Italy Tchaikovsky: Evgene Onegin, opera in three acts in concert form, Sala Santa Cecilia, Parco della Musica, Rome, 9.11.2011 (JB)
Orchestra of the Marinsky Theatre, St. Petersburg – conductor: Valery Gergiev
Chorus of the Accademia Nazionale di Santa Cecilia – Chorus Master: Ciro Visco
The Widow Larina – Svetlana Volkova
Her daughters, Tatiana – Irina Mataeva and Olga – Ekaterina Semenchuk
The Nanny Filippevna – Larisa Shevchenko
Evgene Onegin – Vladislav Sulimsky
Vladimir Lenski – Sergey Semishkur
Prince Gremin – Sergey Alkashkin
Triquet, a Frenchman – Andrei Popov
If there were not Schubert, Tchaikovsky would be a world leader in pathos. If there were not Verdi, Tchaikovsky would be a world leader in melodrama. Can a composer who has such impressive top second places in such important categories also have a first place in another? Maybe yes.
To understand this other quality it is necessary to enter the profoundly pessimistic dark night of the Russian soul. This is shaped by learning how to live with the uncomfortable and inconvenient truth of destiny – the ebb and flow and mysterious universal energies of which we are all more slaves than masters. To what degree slaves, and what degree masters, defines the very business of melodrama. Both Pushkin and Dostoevsky were superior to Tchaikovsky in their charting of these waters. But that is to take us into poetry and the novel. In music, Tchaikovsky is the Emperor of this realm.
Consider the valseand the polonaise in Evgene Onegin. Both belong to the world of the dance. And anyway, as every schoolgirl knows, Tchaikovsky reigns supreme in the world of dance. And both dances sweep the listener along with the familiar rhythms of their charm and grace. But listen more closely. Both are shot through (coloured with) pathos and melodrama. And there are moments when these colours outshine the ebb and flow of the melodic line. To be sure, both dances are oases in the more bitter-sweet drama taking place. But as Tchaikovsky instinctively knows, ill winds blow even through the oases. Destiny, by its very definition, never lets up.
Valery Gergiev conducts these dances as a pause in the unfolding tragedy, a bit of light relief. That is a mistake. For reasons I have tried to show, they are an integral part of the drama. Set against this mistake, I am delighted to point out an enormous improvement in Gergiev’s own home orchestra of the Marinsky Theatre. Their wind section, in places, outshines Santa Cecilia: an oboist whom Tchaikovsky keeps very busy all night and a flautist and bassoonist who are of near excellence.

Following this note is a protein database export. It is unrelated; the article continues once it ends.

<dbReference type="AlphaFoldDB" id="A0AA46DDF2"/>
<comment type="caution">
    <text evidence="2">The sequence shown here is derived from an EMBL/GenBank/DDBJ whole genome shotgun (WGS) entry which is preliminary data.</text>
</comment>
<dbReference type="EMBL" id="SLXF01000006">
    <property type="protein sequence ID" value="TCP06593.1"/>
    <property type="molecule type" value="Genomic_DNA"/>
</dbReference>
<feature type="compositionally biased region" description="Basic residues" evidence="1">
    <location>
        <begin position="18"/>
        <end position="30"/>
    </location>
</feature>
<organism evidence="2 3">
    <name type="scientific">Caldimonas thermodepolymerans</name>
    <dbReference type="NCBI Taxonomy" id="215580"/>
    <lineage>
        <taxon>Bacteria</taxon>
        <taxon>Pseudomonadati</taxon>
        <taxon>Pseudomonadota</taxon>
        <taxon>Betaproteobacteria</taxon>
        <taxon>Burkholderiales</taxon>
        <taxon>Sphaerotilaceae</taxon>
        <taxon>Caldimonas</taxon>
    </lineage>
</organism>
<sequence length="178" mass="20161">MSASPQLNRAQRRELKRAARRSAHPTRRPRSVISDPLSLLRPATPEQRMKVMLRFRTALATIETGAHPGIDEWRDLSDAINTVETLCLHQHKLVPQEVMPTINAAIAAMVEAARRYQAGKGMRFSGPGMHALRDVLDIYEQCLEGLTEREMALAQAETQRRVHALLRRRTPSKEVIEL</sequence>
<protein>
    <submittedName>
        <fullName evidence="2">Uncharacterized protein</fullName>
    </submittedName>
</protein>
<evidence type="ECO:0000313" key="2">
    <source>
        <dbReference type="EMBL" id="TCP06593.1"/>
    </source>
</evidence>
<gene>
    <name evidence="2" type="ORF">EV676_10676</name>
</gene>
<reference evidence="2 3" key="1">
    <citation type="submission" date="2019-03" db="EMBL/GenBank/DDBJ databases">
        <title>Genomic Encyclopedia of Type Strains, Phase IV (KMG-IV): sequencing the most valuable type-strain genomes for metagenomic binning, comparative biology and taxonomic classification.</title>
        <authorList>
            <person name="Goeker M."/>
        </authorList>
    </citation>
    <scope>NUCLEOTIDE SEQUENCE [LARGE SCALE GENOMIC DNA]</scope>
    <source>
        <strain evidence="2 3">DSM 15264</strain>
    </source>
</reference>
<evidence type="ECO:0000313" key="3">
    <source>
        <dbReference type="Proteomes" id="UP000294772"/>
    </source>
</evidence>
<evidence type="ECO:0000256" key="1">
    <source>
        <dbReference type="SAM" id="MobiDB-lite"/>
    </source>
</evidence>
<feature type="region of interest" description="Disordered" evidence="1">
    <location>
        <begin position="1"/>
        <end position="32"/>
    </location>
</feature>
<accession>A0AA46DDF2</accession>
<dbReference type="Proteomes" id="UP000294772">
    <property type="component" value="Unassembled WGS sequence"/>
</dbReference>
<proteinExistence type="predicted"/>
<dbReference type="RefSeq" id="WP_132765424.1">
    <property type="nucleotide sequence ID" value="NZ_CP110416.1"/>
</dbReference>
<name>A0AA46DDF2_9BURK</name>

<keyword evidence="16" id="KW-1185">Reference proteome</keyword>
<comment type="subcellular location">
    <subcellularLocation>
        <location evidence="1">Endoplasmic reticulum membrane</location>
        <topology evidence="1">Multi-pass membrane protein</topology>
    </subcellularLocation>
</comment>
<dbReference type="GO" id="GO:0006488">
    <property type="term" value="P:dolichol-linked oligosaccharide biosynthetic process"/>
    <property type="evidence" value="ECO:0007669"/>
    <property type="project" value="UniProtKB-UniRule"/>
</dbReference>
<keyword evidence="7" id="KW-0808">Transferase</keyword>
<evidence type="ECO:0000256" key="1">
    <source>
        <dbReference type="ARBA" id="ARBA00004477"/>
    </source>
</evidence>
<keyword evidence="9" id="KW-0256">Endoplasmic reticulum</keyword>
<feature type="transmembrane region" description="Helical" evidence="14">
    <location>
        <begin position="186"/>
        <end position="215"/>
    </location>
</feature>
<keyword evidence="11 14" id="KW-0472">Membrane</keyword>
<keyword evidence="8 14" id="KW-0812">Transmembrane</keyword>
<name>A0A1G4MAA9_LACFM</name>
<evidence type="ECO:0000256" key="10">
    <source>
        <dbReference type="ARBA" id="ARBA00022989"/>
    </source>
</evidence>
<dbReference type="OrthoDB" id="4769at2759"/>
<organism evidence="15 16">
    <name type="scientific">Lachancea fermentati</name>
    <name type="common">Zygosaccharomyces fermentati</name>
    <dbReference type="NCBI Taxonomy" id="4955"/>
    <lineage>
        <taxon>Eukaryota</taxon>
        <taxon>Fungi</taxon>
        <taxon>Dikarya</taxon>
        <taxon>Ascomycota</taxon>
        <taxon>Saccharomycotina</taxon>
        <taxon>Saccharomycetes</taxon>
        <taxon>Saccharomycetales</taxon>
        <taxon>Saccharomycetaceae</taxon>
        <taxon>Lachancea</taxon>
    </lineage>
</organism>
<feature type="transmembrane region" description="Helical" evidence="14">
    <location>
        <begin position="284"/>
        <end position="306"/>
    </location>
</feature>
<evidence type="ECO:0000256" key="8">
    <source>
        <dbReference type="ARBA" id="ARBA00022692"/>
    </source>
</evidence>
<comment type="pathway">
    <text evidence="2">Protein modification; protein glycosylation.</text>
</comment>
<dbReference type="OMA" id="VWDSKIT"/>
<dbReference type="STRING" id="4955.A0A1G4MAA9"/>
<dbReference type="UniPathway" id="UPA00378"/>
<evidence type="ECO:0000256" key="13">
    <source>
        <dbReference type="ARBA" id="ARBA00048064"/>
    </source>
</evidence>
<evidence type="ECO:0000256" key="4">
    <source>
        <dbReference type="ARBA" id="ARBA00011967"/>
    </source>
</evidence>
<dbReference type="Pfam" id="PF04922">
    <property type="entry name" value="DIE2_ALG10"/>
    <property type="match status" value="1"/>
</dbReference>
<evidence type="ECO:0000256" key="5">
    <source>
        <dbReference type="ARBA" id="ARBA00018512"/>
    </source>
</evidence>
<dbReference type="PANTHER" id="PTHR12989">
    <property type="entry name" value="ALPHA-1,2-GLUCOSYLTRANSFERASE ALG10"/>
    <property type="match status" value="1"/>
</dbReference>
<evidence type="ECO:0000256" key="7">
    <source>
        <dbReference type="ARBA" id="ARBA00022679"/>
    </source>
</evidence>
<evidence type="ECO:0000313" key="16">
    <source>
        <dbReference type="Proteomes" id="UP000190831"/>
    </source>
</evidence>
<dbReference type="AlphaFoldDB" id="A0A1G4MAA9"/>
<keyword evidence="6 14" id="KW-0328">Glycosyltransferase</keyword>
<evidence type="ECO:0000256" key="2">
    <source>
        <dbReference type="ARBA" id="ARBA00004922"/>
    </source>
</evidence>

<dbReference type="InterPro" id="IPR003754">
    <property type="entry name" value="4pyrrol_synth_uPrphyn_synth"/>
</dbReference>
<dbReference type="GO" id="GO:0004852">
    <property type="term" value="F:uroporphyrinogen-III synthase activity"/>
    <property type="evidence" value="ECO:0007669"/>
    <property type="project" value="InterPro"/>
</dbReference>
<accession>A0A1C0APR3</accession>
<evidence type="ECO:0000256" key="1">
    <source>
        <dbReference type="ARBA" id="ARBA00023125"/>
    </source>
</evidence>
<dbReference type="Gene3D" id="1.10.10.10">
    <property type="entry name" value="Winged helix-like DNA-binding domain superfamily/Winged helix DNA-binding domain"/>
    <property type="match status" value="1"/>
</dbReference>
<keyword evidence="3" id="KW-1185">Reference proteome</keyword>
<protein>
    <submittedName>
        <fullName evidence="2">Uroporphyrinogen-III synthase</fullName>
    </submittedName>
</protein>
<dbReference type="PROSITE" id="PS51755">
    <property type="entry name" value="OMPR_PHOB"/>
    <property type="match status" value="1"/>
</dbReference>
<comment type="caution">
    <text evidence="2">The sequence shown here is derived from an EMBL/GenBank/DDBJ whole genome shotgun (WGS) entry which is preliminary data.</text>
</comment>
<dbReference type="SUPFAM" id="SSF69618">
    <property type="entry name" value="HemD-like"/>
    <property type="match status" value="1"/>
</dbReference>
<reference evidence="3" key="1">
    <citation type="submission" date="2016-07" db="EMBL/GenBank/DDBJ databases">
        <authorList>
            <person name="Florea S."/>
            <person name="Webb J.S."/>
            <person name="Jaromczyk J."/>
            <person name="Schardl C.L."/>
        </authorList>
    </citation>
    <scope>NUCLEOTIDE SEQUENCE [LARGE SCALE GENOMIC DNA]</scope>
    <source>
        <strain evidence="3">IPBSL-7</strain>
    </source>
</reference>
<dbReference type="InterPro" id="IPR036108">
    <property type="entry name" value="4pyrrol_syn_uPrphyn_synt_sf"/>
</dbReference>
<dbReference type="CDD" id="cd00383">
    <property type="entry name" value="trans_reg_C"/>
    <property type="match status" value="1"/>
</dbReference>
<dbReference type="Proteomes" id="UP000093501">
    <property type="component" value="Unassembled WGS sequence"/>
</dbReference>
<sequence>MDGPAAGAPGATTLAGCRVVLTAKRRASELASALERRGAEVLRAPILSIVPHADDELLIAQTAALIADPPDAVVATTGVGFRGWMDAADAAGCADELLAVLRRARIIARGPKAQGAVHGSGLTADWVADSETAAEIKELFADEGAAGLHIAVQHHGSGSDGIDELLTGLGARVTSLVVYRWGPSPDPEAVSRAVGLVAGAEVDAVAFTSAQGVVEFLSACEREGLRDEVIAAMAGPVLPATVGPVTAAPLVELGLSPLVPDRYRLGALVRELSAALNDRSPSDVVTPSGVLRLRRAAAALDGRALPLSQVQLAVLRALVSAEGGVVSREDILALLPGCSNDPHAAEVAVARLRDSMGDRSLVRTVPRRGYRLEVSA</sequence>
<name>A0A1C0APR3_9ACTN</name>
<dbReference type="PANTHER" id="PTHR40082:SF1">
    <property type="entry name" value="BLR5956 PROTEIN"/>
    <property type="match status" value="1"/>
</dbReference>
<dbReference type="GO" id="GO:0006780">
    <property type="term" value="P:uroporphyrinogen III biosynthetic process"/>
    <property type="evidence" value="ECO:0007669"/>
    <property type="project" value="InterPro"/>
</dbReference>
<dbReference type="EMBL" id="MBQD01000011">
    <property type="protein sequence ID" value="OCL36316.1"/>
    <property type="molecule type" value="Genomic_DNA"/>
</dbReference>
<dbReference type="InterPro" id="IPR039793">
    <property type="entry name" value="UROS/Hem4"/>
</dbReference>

Gergiev’s worst mistake was to conduct the entire opera molto moderato. There was no real allegro. It is as though he is afraid to let the music follow its own self-declared destiny. Moderato has no place in Evgene Onegin. This music speaks the language of ebb and flow, flood and drought. But not in Gergiev’s reading. Boris Godunov freezes the listener by its static moments and I admired Gergiev’s conducting of the Mussorgsky opera. But not of the Tchaikovsky.
Tchaikovsky wrote Tatiana’s letter scene a long time before writing the opera. He then built the entire opera round Tatiana (much in the same way as Verdi built his opera round Lady Macbeth). Tatiana is in every scene except the duel scene. It is essential that she has a full grasp of the drama as well as the music. Irina Mataeva sounded as though she was singing her week’s laundry list. She gave not the merest hint of understanding what was happening to her. Such lack of involvement is alien to Tchaikovsky. And there is worse: she has an unfortunate tendency (not uncommon in some Russian schools of singing) to slide onto the notes from underneath, never quite arriving at the right intonation.
Tatiana’s sister Olga is a thankless role. And it was given a thankless performance by Ekaterina Semenchuk. Ms Semenchuk’s towering height suggested we might be in for a promising contralto performance (Russia is the last country in the world still producing real contraltos). But it was not to be. Sventlana Volkova (the widow Larina) and Larisa Shevchenko (the nanny) both made a decent stab at these small roles though neither had vocal distinction.
The vocal star of the show was Sergey Semishkur as Lenski. He gave an impressive account of his aria, winning the evening’s ovation, even if Nicolai Gedda could have taught him a thing or two about style. In fact, it was the evening for tenors. Andrei Popov also delivered the coquettish arietta of the Frenchman Triquet with wit and charm.
Prince Gremin’s aria is the envy of every bass but Sergei Alksashkin dispatched it to the cleaners, missing notes here and there. Vladislav Sulimsky talked his way through the role of Onegin, then surprised everyone by actually singing his penultimate note – the only one he sang all night.
The chorus of the Accademia Nazionale di Santa Cecilia were crisp and precise under their thorough master, Ciro Visco, though Gergiev made no efforts to reproduce the near and distant effects which the composer requests.